Camel With Peter Bardens – Live At The Marquee – 1974 – Past Daily Backstage Weekend
Click on the link here for the Audio player: Camel – Live at The Marquee – 1974
Before the visual and theatrical aspect evolved, a Progressive Rock concert was a lot like going to a Jazz Concert. No dancing, stage presentation, lasers, explosions – it was all about the music and the playing. The musicians did very little on stage and barely moved around. It was music to be listened to, not at. And the audiences understood that for the most part. They came to hear the music, and very often the music was complex and cerebral and demanded attention.
Camel was one of those bands that relied on the notes, rather than the presentation. I remember seeing them many times in the early 70′s during their tours of the U.S. and what they lacked in the perceived Rock Star stance, they more than made up for in virtuosity.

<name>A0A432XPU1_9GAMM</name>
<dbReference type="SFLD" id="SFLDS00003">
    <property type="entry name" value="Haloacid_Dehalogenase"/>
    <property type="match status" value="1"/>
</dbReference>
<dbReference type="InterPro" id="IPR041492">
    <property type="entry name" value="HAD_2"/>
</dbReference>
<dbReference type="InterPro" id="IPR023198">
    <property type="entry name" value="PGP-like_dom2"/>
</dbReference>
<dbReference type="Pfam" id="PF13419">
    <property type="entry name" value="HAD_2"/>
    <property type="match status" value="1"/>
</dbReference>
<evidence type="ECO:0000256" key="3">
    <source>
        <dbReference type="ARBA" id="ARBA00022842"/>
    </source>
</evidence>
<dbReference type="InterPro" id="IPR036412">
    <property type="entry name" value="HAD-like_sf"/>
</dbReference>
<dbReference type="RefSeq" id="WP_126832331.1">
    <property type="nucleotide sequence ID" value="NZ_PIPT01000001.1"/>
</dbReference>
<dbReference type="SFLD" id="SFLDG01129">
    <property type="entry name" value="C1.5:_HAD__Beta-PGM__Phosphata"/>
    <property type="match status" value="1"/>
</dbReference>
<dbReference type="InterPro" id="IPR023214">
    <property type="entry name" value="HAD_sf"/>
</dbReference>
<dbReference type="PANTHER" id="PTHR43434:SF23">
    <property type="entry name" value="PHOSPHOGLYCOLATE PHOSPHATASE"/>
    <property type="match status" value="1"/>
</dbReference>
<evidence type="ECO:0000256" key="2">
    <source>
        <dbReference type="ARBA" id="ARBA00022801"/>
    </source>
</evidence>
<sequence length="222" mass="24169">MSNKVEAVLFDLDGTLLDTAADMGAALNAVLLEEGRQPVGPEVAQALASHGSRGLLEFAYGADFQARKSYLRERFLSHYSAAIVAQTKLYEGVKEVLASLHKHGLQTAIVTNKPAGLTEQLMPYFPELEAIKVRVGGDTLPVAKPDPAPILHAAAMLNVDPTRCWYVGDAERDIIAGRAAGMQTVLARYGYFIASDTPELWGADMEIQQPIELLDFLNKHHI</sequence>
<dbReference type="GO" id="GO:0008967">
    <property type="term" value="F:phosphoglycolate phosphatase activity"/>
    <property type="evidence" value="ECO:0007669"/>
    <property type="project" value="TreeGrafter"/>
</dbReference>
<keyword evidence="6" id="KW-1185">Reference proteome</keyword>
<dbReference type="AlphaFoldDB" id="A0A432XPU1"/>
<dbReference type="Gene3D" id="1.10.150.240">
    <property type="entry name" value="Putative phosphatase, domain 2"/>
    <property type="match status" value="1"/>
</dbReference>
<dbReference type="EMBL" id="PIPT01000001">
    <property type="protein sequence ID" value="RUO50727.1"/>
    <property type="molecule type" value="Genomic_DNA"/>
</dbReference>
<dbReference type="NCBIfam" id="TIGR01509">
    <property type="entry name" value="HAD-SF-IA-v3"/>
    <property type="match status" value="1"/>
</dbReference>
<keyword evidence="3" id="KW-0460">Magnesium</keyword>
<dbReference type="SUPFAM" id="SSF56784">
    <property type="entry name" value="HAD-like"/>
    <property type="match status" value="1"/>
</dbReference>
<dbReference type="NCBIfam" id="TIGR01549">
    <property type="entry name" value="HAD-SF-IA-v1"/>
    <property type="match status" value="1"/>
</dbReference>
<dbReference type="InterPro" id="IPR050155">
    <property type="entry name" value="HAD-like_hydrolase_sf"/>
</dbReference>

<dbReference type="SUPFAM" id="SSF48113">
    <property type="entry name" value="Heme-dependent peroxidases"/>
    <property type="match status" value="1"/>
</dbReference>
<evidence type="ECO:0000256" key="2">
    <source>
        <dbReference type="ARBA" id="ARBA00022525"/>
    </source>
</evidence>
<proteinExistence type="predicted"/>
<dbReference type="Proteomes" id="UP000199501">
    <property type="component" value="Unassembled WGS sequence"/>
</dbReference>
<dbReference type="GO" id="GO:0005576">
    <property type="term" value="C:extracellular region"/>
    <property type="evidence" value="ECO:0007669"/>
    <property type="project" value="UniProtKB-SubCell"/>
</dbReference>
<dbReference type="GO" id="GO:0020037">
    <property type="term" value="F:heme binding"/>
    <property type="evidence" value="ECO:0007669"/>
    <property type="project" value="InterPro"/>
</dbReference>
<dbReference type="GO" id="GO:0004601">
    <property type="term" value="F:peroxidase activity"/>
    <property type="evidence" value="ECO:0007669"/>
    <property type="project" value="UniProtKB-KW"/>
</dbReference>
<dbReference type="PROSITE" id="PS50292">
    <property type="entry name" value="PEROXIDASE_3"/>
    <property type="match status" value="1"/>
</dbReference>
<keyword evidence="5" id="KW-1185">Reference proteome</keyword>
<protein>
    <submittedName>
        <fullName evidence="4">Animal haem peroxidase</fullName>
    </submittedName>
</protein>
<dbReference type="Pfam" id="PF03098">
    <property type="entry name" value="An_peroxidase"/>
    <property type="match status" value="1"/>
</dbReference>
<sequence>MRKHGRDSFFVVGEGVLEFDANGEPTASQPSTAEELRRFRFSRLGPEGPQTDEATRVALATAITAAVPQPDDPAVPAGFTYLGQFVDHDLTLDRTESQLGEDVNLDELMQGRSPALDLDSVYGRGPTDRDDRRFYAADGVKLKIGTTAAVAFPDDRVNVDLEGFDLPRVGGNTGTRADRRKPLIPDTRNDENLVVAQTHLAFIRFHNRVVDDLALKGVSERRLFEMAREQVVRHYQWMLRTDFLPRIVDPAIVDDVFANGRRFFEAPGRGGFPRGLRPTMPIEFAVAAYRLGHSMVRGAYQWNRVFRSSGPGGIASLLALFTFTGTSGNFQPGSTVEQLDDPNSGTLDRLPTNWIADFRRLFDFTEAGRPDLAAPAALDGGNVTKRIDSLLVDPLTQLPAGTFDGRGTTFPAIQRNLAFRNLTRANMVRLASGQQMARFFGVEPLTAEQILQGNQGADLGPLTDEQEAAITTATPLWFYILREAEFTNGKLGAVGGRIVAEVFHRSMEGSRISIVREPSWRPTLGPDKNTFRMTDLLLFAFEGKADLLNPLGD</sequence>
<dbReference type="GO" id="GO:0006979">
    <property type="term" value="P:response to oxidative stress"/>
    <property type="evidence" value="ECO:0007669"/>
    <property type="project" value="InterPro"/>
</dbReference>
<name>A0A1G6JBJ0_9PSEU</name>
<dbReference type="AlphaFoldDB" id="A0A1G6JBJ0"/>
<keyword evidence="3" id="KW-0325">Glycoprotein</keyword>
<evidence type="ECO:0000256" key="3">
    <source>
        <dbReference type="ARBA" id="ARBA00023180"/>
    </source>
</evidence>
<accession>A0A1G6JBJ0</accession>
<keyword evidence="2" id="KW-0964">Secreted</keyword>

The one problem that faced Camel at the time was the fact there was another band named Camel out making the rounds. That Camel was a Hard Rock band fronted by Peter Frampton, formerly of Humble Pie. Ironically, the Progrock Camel was also fronted by a fellow named Peter, Peter Bardens. So it created some confusion at first. Until Frampton dropped the Camel and just became Peter Frampton. But there were times when people showed up thinking they’d be hearing Show Me The Way and got Earthrise instead.
Camel were considered a moderate success by commercial standards. Although they never had a hit single, and none of their albums went Gold or Platinum, they managed to make a huge impression on fellow musicians and became one of the cornerstone bands in the Progrock movement.
Here they are from 1974 around the time Mirage, their first album for a new label (Deram) was released. It’s a concert given at The Marquee Club with a track lineup that pretty much duplicates the ones they gave at the Whiskey A-Go-Go in Hollywood when they were over here during that year.
In case you missed Progrock the first time around, or are getting curious about it now – this was the band everybody who was into it was listening to at the time.